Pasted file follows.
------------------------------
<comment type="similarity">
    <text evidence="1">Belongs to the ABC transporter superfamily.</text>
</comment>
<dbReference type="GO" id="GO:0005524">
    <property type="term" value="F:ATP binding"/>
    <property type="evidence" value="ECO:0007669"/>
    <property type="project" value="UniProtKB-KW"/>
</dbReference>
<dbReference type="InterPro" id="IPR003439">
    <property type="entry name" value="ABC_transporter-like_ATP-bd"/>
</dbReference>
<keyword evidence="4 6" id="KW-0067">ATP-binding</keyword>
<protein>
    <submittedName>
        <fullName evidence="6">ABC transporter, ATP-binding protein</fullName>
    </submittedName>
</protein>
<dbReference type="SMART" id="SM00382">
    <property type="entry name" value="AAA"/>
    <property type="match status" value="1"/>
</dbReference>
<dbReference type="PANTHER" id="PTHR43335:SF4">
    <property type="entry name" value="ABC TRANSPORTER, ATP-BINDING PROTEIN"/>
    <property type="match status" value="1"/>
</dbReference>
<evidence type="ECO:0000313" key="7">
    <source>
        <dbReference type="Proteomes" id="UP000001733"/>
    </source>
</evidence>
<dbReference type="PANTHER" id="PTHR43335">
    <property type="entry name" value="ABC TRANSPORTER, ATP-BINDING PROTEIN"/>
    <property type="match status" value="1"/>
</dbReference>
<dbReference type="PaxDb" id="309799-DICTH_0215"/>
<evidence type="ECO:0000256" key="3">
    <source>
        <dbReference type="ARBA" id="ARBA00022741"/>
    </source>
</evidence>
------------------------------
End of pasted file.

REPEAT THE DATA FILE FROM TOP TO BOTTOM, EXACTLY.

<comment type="similarity">
    <text evidence="1">Belongs to the ABC transporter superfamily.</text>
</comment>
<dbReference type="GO" id="GO:0005524">
    <property type="term" value="F:ATP binding"/>
    <property type="evidence" value="ECO:0007669"/>
    <property type="project" value="UniProtKB-KW"/>
</dbReference>
<dbReference type="InterPro" id="IPR003439">
    <property type="entry name" value="ABC_transporter-like_ATP-bd"/>
</dbReference>
<keyword evidence="4 6" id="KW-0067">ATP-binding</keyword>
<protein>
    <submittedName>
        <fullName evidence="6">ABC transporter, ATP-binding protein</fullName>
    </submittedName>
</protein>
<dbReference type="SMART" id="SM00382">
    <property type="entry name" value="AAA"/>
    <property type="match status" value="1"/>
</dbReference>
<dbReference type="PANTHER" id="PTHR43335:SF4">
    <property type="entry name" value="ABC TRANSPORTER, ATP-BINDING PROTEIN"/>
    <property type="match status" value="1"/>
</dbReference>
<evidence type="ECO:0000313" key="7">
    <source>
        <dbReference type="Proteomes" id="UP000001733"/>
    </source>
</evidence>
<dbReference type="PANTHER" id="PTHR43335">
    <property type="entry name" value="ABC TRANSPORTER, ATP-BINDING PROTEIN"/>
    <property type="match status" value="1"/>
</dbReference>
<dbReference type="PaxDb" id="309799-DICTH_0215"/>
<evidence type="ECO:0000256" key="3">
    <source>
        <dbReference type="ARBA" id="ARBA00022741"/>
    </source>
</evidence>